At STH we cover every major server manufacturer. Inspur is now the third largest server vendor in the world and so we traveled to Shanghai, China to attend the Inspur Partner Forum 2019, or IPF 2019. We are going to have more from the trip over the next few days and weeks, but we wanted to give our recap of the IPF 2019 event itself.
Inspur Growth at IPF 2019
Inspur is proud that it is the #3 largest server vendor in the world and has a clear goal of continued rapid growth. If you contrast that to HPE’s recent strategy of shrinking from the volume market and focusing on high-end solutions, Inspur is moving in the other direction. While the industry is growing at 34.5% per year, Inspur is growing 84.4% per year which has given it the #3 worldwide share position and solidified it as the top server vendor in China with 31% market share. Not on this slide, but Inspur also showed it has 51.4% market share in China’s AI market which dwarfs other competitors.
Focusing on just the Chinese market, where Inspur is now #1, it has leapfrogged companies like Lenovo and Huawei. This is because Inspur has been willing to prioritize operational and delivery excellence to target the cloud service provider market, which is traditionally lower margin than companies like Huawei would target. At STH, we are going to have more around Inspur’s JDM model and how Inspur is delivering its quality program soon. For some perspective, we are told the 30-day RMA rate on Inspur servers is under 0.3%, significantly lower than what we hear from some other vendors.
One of the most interesting slides during the company’s first keynote was this one. The three parts essentially line up a point of view. The left chart shows the number of servers consumed by a country and the country’s GDP. In that chart’s top right are the US and China. Inspur positions the notion that there is a correlation between the two and that buying more servers yields more economic prosperity. The middle chart is showing that Internet commerce has grown by 30x from 2009 to 2018, traditional retail sales have only grown by 2.4x. On the right side, it is showing that from 2009 to 2019 the change in the most valuable companies has shifted to mostly Internet and technology-related companies.
Inspur Launches its G5 NVMe SSD
At Inspur IPF 2019, the company launched a new NVMe SSD. After the on-stage announcement, we were able to ask about the new SSDs. They are based on a Microchip (previously Microsemi) controller and utilize 64-layer and later this year 96-layer eTLC NAND.
Key specs are:
- NVMe 1.3
- There will be both standard and high-performance versions
- U.2 2.5″ form factors with single port and dual port versions for HA applications
- Capacities of 2TB, 4TB, 8TB, 16TB, and 32TB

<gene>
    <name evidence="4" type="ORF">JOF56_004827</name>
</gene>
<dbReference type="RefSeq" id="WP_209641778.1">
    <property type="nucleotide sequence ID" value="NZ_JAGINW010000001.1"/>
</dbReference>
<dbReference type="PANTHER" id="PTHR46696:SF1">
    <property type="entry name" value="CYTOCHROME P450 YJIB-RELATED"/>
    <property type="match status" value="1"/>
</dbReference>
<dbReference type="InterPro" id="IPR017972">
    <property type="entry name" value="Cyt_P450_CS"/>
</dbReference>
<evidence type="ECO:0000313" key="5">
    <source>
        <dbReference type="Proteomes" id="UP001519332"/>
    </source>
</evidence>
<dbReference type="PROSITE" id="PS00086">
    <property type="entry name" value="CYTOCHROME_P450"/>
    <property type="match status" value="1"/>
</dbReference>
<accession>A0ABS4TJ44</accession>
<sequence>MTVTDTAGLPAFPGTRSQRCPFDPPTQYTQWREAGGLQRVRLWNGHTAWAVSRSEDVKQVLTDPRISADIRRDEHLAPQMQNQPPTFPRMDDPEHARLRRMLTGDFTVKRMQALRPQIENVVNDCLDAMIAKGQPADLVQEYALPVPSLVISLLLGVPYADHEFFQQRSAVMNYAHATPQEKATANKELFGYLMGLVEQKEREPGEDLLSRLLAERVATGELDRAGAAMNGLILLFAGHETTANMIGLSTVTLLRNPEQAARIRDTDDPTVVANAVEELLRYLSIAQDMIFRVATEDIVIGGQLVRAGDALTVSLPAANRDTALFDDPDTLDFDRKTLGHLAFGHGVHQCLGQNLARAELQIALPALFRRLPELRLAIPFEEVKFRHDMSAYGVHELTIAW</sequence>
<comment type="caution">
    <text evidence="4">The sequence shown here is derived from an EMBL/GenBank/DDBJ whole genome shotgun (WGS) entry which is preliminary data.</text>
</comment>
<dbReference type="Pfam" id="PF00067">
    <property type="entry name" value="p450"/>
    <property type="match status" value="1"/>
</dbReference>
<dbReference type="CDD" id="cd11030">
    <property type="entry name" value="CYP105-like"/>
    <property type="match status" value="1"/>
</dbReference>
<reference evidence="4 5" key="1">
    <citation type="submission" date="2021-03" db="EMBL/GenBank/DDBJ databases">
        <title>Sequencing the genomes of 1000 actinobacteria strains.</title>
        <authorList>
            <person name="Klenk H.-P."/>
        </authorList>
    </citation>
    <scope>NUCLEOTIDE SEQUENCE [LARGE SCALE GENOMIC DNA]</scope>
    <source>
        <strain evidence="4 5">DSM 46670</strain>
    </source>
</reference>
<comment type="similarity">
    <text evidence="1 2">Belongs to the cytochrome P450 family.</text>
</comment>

- 64-layer and later 96-layer 3D eTLC NAND
- We did not get endurance, but Inspur is saying 40% better endurance due to an algorithm change
- Modular and flexible hardware/ firmware models
- 3.5GB/s / 3.3GB/s sequential and 830K/ 320K IOPS
- Full load 12W operation and idle 4W
- Multiple firmware backups for data safety
- End-to-end data protection
Beyond the specs, Inspur’s new NVMe SSD will have broader implications. Large vendors like Dell EMC, HPE, and Lenovo typically have relied upon partners such as Intel, Samsung, Toshiba, and Western Digital to deliver their SSDs. With Inspur’s move to the NVMe market, it is signaling its desire to move further into vertical integration. We were told this is to both help its customers cost optimize solutions but also to enable some unique operating characteristics that its cloud service provider companies need.
Inspur Storage Solutions at IPF 2019
Beyond the new self-developed NVMe SSD, Inspur had more storage solutions than I thought the company had at the show. We saw traditional solutions like the Simply Huge 106x 3.5in Hard Drive Inspur NF5486M5 but also smaller building blocks like the 2U 24x 3.5″ bay NF5266M5 storage server.
Previously, I had thought most of Inspur’s storage solutions were focused on large hyperscale companies. At the show, the company had solutions starting with this lower-cost AS2150G2 storage solution:
The company had storage solutions scaling up to the Inspur AS13000G5 which is a distributed storage platform for its hyperscale customers.
At IPF 2019, the company also announced its all-flash array. This would use third-party SSDs at launch and eventually incorporate the company’s new NVMe SSD. The new all-flash storage series will range from small footprints to large arrays. Inspur says arrays feature up to 100PB of flash storage 15 million IOPS, and a sub-0.2ms latency.
We saw that Inspur also has its own storage management software. We took a snapshot of a demonstration wall that the company had here. The top left is a pure demo screen but we were told that the bottom and right-hand screens are actual views of the management software.
Overall, the company has a much larger portfolio than we knew about prior to IPF 2019.
Next, we are going to cover some of Inspur’s AI Portfolio announcements and discuss what we saw on the server side at IPF 2019.